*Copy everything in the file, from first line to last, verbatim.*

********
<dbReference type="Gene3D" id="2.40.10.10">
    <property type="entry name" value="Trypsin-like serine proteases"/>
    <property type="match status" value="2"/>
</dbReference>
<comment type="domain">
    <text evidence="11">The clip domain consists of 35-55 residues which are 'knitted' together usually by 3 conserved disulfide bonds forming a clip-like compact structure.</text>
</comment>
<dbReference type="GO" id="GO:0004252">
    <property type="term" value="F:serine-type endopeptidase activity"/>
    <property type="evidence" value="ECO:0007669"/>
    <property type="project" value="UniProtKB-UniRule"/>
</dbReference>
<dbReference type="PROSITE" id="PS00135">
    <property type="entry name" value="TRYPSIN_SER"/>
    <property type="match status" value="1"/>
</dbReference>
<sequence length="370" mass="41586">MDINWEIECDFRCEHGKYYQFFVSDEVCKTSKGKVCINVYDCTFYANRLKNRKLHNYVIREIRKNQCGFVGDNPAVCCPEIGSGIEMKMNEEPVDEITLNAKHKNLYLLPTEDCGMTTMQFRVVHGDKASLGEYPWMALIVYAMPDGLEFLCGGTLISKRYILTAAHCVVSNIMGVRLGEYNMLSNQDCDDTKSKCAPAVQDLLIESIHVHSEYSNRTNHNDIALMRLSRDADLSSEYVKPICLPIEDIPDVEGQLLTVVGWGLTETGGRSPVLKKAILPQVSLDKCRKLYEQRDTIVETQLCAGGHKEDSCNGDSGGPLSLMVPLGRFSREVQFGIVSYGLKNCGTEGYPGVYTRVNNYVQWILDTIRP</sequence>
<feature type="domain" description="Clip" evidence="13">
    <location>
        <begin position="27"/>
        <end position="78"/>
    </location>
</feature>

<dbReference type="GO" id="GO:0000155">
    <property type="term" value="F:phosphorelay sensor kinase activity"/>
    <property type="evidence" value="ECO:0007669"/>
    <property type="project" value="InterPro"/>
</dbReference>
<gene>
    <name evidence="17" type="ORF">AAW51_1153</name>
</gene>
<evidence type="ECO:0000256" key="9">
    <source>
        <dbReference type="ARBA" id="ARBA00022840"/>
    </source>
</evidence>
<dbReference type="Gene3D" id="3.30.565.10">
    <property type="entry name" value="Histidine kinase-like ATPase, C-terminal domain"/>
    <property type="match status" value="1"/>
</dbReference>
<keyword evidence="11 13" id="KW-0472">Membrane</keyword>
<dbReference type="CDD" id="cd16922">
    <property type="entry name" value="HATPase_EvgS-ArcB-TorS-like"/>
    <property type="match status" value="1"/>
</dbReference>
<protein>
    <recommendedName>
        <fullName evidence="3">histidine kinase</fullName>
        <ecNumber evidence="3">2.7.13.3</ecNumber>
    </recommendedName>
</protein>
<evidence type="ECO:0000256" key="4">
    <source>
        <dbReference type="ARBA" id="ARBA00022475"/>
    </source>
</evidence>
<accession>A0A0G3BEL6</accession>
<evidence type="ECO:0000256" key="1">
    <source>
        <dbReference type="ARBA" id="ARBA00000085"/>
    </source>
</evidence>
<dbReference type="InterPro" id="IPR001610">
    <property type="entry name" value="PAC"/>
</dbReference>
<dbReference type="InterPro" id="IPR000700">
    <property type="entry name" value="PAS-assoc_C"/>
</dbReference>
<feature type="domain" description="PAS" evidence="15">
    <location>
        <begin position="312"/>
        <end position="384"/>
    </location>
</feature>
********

<dbReference type="Gene3D" id="2.40.10.10">
    <property type="entry name" value="Trypsin-like serine proteases"/>
    <property type="match status" value="2"/>
</dbReference>
<comment type="domain">
    <text evidence="11">The clip domain consists of 35-55 residues which are 'knitted' together usually by 3 conserved disulfide bonds forming a clip-like compact structure.</text>
</comment>
<dbReference type="GO" id="GO:0004252">
    <property type="term" value="F:serine-type endopeptidase activity"/>
    <property type="evidence" value="ECO:0007669"/>
    <property type="project" value="UniProtKB-UniRule"/>
</dbReference>
<dbReference type="PROSITE" id="PS00135">
    <property type="entry name" value="TRYPSIN_SER"/>
    <property type="match status" value="1"/>
</dbReference>
<sequence length="370" mass="41586">MDINWEIECDFRCEHGKYYQFFVSDEVCKTSKGKVCINVYDCTFYANRLKNRKLHNYVIREIRKNQCGFVGDNPAVCCPEIGSGIEMKMNEEPVDEITLNAKHKNLYLLPTEDCGMTTMQFRVVHGDKASLGEYPWMALIVYAMPDGLEFLCGGTLISKRYILTAAHCVVSNIMGVRLGEYNMLSNQDCDDTKSKCAPAVQDLLIESIHVHSEYSNRTNHNDIALMRLSRDADLSSEYVKPICLPIEDIPDVEGQLLTVVGWGLTETGGRSPVLKKAILPQVSLDKCRKLYEQRDTIVETQLCAGGHKEDSCNGDSGGPLSLMVPLGRFSREVQFGIVSYGLKNCGTEGYPGVYTRVNNYVQWILDTIRP</sequence>
<feature type="domain" description="Clip" evidence="13">
    <location>
        <begin position="27"/>
        <end position="78"/>
    </location>
</feature>

<dbReference type="GO" id="GO:0000155">
    <property type="term" value="F:phosphorelay sensor kinase activity"/>
    <property type="evidence" value="ECO:0007669"/>
    <property type="project" value="InterPro"/>
</dbReference>
<gene>
    <name evidence="17" type="ORF">AAW51_1153</name>
</gene>
<evidence type="ECO:0000256" key="9">
    <source>
        <dbReference type="ARBA" id="ARBA00022840"/>
    </source>
</evidence>
<dbReference type="Gene3D" id="3.30.565.10">
    <property type="entry name" value="Histidine kinase-like ATPase, C-terminal domain"/>
    <property type="match status" value="1"/>
</dbReference>
<keyword evidence="11 13" id="KW-0472">Membrane</keyword>
<dbReference type="CDD" id="cd16922">
    <property type="entry name" value="HATPase_EvgS-ArcB-TorS-like"/>
    <property type="match status" value="1"/>
</dbReference>
<protein>
    <recommendedName>
        <fullName evidence="3">histidine kinase</fullName>
        <ecNumber evidence="3">2.7.13.3</ecNumber>
    </recommendedName>
</protein>
<evidence type="ECO:0000256" key="4">
    <source>
        <dbReference type="ARBA" id="ARBA00022475"/>
    </source>
</evidence>
<accession>A0A0G3BEL6</accession>
<evidence type="ECO:0000256" key="1">
    <source>
        <dbReference type="ARBA" id="ARBA00000085"/>
    </source>
</evidence>
<dbReference type="InterPro" id="IPR001610">
    <property type="entry name" value="PAC"/>
</dbReference>
<dbReference type="InterPro" id="IPR000700">
    <property type="entry name" value="PAS-assoc_C"/>
</dbReference>
<feature type="domain" description="PAS" evidence="15">
    <location>
        <begin position="312"/>
        <end position="384"/>
    </location>
</feature>